To date, the number of certified products has reached 24, including five different vendors certified for DPUs and seven for CPE.

What’s on the horizon?

There appears to be more bandwidth that can be squeezed out of the copper plant as a new recommendation – Multi-Gigabit Fast Access to Subscriber Terminals (G.mgfast) – is currently in the proposal stage with the ITU-T Study Group 15. G.mgfast could theoretically offer aggregate data speeds of 10Gbit/s per cable at 848MHz or 5Gbit/s at 424MHz.

The anticipated use case for this new approach is predominantly focused towards backhaul applications for small cells, Wi-Fi infrastructure, and other 106 or 212MHz G.fast DPUs.

An unexpected opportunity?

Virtually all G.fast deployment use cases have focused on multi-dwelling unit (MDU) deployments. In fact AT&T – who has been particularly bullish on its fiber-to-the-home deployments, announced in August 2017, that is was deploying G.fast within MDUs in 22 metro areas. While that announcement is not necessarily groundbreaking – the fact that each of these metro areas is located outside of AT&T’s traditional 21-state home internet service-area is.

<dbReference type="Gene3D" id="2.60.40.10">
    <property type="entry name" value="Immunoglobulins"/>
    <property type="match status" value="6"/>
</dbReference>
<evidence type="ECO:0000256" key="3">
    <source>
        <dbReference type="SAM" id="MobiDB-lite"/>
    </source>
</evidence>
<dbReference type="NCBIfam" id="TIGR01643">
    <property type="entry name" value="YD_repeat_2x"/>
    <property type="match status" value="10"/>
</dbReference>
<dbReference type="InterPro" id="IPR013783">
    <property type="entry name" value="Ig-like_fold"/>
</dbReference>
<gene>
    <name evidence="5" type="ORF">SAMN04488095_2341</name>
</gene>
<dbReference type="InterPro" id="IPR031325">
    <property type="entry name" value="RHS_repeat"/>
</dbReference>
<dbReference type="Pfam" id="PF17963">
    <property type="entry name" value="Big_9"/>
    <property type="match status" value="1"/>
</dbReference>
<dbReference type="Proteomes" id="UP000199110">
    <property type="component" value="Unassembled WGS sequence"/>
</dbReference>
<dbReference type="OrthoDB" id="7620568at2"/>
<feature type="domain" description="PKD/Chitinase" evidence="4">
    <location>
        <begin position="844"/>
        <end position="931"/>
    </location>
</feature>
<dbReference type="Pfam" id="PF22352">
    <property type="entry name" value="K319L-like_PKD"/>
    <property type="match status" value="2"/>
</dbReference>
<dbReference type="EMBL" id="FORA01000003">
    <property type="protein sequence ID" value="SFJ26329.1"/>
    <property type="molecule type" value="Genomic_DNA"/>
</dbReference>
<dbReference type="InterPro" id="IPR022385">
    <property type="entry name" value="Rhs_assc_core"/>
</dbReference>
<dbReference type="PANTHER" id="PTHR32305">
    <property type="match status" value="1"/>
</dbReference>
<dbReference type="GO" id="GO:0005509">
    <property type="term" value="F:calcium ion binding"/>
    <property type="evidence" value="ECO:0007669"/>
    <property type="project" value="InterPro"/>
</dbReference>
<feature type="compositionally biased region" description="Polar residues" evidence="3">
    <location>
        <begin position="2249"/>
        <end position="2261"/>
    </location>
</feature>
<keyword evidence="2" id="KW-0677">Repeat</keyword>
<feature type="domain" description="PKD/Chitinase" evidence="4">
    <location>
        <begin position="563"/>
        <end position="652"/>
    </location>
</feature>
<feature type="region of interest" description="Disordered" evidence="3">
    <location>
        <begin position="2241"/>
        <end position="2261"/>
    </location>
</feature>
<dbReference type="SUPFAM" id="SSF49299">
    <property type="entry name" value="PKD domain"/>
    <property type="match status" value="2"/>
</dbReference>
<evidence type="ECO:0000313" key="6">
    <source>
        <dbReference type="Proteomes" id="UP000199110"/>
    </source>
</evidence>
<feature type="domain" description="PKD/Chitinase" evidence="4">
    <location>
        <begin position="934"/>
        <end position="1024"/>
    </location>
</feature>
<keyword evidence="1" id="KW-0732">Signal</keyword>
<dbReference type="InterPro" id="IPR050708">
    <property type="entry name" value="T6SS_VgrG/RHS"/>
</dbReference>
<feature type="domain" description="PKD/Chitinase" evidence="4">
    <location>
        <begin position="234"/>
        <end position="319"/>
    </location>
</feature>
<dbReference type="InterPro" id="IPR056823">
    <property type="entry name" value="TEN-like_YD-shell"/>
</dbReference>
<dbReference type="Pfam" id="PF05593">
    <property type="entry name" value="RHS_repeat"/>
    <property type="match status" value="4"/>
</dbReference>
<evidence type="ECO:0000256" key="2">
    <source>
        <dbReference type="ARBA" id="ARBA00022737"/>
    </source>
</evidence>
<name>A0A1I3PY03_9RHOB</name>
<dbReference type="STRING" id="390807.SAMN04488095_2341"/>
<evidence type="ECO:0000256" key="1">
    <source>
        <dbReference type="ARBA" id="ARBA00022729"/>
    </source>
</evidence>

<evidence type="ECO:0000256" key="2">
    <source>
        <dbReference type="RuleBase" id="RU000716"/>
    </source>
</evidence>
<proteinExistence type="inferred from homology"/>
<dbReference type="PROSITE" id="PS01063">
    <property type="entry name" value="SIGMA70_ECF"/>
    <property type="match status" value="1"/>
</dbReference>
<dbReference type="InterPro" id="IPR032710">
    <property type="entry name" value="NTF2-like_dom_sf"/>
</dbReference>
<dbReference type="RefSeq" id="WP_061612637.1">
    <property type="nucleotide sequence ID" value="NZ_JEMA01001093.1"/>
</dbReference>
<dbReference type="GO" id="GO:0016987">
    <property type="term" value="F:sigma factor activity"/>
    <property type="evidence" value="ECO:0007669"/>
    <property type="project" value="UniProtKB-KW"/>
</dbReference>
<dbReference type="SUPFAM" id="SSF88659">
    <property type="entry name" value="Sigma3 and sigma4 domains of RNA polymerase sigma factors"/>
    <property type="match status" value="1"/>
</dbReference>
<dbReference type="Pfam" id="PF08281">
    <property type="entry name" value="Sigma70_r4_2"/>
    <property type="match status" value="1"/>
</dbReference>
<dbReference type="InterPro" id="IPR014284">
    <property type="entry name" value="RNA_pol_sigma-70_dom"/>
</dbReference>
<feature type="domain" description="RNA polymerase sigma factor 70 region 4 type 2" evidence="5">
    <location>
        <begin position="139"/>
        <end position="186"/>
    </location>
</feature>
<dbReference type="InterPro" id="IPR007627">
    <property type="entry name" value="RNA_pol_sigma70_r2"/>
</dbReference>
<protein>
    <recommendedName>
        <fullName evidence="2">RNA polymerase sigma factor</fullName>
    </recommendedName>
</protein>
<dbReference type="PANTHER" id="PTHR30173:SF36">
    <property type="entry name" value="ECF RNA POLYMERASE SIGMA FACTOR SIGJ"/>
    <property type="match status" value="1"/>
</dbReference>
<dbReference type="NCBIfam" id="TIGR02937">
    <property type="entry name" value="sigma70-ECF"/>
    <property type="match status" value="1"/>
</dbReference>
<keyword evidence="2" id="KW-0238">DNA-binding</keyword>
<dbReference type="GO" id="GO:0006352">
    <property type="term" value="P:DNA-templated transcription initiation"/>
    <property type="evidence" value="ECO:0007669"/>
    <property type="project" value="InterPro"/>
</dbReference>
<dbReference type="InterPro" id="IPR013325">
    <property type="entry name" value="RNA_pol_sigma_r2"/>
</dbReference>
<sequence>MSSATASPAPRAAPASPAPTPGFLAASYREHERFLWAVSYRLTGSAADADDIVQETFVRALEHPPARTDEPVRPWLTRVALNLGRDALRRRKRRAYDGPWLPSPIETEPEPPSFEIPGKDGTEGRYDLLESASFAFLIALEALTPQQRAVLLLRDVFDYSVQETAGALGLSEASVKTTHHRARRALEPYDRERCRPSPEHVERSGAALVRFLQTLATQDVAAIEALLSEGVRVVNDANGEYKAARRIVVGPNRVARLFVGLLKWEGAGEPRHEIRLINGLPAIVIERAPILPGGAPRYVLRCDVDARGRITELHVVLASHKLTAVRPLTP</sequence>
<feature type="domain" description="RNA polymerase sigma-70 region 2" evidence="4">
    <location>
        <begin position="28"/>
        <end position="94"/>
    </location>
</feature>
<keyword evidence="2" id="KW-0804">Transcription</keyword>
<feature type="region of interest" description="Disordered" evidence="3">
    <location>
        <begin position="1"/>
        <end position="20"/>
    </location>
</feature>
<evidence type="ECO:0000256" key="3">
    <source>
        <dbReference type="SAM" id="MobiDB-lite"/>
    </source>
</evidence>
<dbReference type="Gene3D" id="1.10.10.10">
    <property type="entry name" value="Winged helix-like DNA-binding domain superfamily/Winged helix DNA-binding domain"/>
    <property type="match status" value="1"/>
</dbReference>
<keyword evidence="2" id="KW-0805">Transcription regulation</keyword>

For these MDUs, AT&T is deploying G.fast over existing coaxial cables, offering speeds up to 500Mbit/s/100Mbit/s, with future speed increases on the horizon. AT&T is pairing this G.fast broadband services with its DIRECTV service.

For its G.fast deployment, AT&T is using the 106Mhz profile over coax, and using GPON as its backhaul (with XGS-PON planned for the future) for its 16-port G.fast DPUs. DPUs are primarily deployed in an indoor equipment room, but also in an outside cabinet. Currently, local power with battery back-up used to power DPUs; however, RPF (reverse power feeding from CPE) is expected to be introduced in 2018.